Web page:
Congoma against lawless society, in favour of electoral reforms

Malawi’s Council for Non-Governmental Organisations in Malawi (Congoma) said the country should address the need for electoral reform in Malawi.

Duwa: A political solution is probably the most viable and sustainable way if Malawi is to be united with or without court determination

CONGOMA, whose mandate is to coordinate NGOs in Malawi and represent their interests and concerns,  says in the statement issued by its chairperson Steven Duwa, that government should exercise its powers and quickly take appropriate measures to restore peace and calm, law and order in the country

The statement comes  in the wake of fresh round of demonstrations to force Malawi Electoral Commission (MEC) chairperson Jane Ansah to resign for allegedly residing over a flawed electoral process.

Congoma says the Courts should be given space to dispense justice with regards to the electoral disputes without being impeded, pressurized  or intimidated.

It says enjoyment of Constitutional rights is not absolute and exclusive to a particular group of individuals and must always go with responsibility.

“This is the right time for a conversation on electoral reforms to start in earnest without fear or personal egos but focusing on Malawi’s future elections,” reads the statement

The Special Law Commission was tasked with electoral reforms in Malawi after the 2014 Tripartite Elections and it presented its final report to the Ministry of Justice and Constitutional Affairs in April 2017.

Some have questioned whether the manner in which commissioners are appointed undermines the independence and integrity of MEC. Yet others have questioned the suitability of the first-past-the-post system in the light of the political realities of Malawi. Many more issues have been raised in relation to the electoral processes in this country and the proposed reforms speak comprehensively to these issues.

CONGOMA says law enforcers should act on criminal elements who are  involved in amaging and looting of property of individuals, public and corporate entities during demonstrations.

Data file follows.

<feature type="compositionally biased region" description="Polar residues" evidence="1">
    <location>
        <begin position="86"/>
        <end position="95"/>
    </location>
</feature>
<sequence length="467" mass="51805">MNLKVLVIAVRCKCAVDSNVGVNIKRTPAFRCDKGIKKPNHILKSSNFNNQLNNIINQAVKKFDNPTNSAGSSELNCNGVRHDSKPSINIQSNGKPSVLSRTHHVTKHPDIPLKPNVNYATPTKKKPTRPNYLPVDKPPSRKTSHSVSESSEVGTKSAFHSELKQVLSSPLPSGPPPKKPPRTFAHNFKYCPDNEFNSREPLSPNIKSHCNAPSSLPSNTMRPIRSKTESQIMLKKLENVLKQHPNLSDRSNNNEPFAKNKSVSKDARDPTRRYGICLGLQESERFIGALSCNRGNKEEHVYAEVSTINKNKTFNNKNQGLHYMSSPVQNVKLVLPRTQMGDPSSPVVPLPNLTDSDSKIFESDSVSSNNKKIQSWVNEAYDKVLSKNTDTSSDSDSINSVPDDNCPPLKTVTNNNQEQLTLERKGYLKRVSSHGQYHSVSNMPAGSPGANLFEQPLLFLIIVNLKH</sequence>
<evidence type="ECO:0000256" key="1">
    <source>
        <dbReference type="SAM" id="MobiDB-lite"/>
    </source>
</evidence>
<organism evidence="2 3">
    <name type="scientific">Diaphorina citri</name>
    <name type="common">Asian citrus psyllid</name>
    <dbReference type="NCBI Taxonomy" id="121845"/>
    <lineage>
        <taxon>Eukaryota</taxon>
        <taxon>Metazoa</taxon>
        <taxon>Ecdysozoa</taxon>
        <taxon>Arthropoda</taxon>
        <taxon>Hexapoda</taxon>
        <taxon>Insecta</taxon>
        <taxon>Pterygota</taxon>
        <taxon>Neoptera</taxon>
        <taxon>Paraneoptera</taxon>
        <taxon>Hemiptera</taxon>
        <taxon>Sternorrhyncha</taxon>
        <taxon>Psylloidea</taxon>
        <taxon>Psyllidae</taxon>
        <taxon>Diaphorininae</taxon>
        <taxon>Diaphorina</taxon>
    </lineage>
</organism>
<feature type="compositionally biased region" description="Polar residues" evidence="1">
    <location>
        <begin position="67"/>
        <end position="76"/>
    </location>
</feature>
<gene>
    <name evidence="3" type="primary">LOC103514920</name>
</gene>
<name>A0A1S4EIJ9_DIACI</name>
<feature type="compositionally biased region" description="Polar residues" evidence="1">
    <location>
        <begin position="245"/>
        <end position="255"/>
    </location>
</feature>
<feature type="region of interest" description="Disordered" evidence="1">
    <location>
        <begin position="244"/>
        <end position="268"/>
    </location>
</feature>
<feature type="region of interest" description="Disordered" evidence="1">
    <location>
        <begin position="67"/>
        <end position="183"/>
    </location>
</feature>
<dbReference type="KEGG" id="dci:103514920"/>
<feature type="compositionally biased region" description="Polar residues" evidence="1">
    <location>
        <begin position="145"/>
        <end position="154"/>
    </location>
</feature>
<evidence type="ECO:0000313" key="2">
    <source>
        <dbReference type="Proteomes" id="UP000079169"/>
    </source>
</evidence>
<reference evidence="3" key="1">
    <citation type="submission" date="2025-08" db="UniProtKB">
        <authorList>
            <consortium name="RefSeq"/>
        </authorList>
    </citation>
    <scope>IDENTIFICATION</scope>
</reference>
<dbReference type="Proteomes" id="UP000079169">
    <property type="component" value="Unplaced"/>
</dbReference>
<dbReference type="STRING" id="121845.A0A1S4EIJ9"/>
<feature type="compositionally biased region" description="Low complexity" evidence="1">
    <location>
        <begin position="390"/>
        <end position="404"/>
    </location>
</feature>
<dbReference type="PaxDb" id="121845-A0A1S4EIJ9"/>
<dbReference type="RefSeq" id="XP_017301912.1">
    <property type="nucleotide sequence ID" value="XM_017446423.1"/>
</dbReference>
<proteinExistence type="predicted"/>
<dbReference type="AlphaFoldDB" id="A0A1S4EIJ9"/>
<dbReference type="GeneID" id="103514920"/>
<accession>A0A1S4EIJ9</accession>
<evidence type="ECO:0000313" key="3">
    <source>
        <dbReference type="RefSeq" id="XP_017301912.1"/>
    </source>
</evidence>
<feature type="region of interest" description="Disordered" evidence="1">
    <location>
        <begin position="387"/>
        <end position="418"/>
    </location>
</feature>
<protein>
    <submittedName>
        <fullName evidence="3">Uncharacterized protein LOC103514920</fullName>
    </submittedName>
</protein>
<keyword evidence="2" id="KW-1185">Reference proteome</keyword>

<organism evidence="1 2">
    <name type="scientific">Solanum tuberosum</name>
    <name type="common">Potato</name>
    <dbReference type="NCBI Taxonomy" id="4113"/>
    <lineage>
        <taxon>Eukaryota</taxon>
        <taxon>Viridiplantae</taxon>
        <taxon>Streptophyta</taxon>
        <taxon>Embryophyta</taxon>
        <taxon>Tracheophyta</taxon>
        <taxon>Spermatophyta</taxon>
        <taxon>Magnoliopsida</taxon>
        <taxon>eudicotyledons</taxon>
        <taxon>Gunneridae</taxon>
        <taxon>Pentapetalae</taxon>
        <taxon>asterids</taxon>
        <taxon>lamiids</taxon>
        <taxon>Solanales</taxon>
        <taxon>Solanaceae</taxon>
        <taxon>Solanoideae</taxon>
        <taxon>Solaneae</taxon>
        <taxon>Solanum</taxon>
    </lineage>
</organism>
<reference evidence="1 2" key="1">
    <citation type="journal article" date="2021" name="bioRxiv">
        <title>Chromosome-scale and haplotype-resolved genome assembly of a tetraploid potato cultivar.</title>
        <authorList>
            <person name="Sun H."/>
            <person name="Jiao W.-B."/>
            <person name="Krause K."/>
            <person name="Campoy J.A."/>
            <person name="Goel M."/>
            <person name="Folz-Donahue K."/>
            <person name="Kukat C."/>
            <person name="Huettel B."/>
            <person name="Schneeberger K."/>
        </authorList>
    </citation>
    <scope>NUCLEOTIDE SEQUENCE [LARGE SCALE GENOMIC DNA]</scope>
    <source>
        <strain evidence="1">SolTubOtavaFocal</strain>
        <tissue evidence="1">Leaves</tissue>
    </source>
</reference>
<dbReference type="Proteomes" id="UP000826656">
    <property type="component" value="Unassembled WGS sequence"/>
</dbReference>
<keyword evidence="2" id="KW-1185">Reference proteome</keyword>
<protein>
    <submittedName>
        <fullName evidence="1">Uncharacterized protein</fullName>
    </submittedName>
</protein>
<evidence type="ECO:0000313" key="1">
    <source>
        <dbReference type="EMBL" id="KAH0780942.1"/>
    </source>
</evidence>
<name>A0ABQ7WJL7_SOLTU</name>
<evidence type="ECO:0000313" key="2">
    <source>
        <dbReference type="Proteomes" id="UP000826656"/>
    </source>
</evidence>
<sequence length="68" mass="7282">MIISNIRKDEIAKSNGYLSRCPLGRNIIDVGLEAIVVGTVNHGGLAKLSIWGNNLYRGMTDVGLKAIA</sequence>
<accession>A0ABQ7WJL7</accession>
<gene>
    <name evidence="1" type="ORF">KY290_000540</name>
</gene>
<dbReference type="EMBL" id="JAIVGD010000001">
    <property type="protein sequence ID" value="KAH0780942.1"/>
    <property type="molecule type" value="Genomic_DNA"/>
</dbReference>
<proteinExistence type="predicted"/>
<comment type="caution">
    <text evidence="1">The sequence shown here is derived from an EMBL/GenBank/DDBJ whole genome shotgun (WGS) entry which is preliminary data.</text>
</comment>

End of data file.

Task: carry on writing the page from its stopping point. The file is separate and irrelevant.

“Destroying people’s businesses [which is] a source of livelihood in the exercise of the right to demonstrate is uncalled for [and] that harassment, wounding and victimization of state security agents and innocent civilians alike is unwarranted and condemned strongly.

“Breaking the law with impunity is disheartening. All offenders should be brought to account so that there is rule of law which is a very central tenet of democracy,” the body said.

On one hand, CONGOMA says it is very pleased to note that Malawians are beginning to come to terms with their 1998 aspiration expressed in the Vision 2020 in which they wanted to see a mature democracy in Malawi.

“In this vein, human rights are the epicentre of human dignity. They are a distinguishable means through which a man can express himself or herself which is the manifestation of his or her very existence.

“These have manifested in many ways including questioning the validity of national processes like tri-partite election results through Constitutional means like public demonstrations and petitioning the courts as a matter of a right.

“This is power of the people and a good element for democracy to thrive.Engagements among ordinary Malawians through different social media platforms, groups and social gatherings on issues of elections promotes civic space and sovereignty of the governed which strengthens participatory democracy.”

CONGOMA  also calls upon authorities to implement Access to Information law without further delay.

Moving forward, CONGOMA says as the holders of human rights and fundamental freedoms, all individuals, peoples, and communities in the exercise of their rights and freedoms, have the duty and responsibility to respect those of others.

“A political solution is probably the most viable and sustainable way if Malawi is to be united with or without the Court determination”.

CONGOMA stated that under the current situation, legal settlement may not be adequate — “there is need for political settlement to compliment it.”

Despite strong pressure from CSOs and donors, who funded the Special Law Commission reforms on electoral laws, the previous Parliament rejected the reforms.

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2 years ago

Kodi inunso what I congoma, who are you congoma, what do you really do in this country? Do we really need you?

2 years ago


Agenda Setting Theory
Agenda Setting Theory
2 years ago

Government has listened to your plea, they are now using the police to stop demos.

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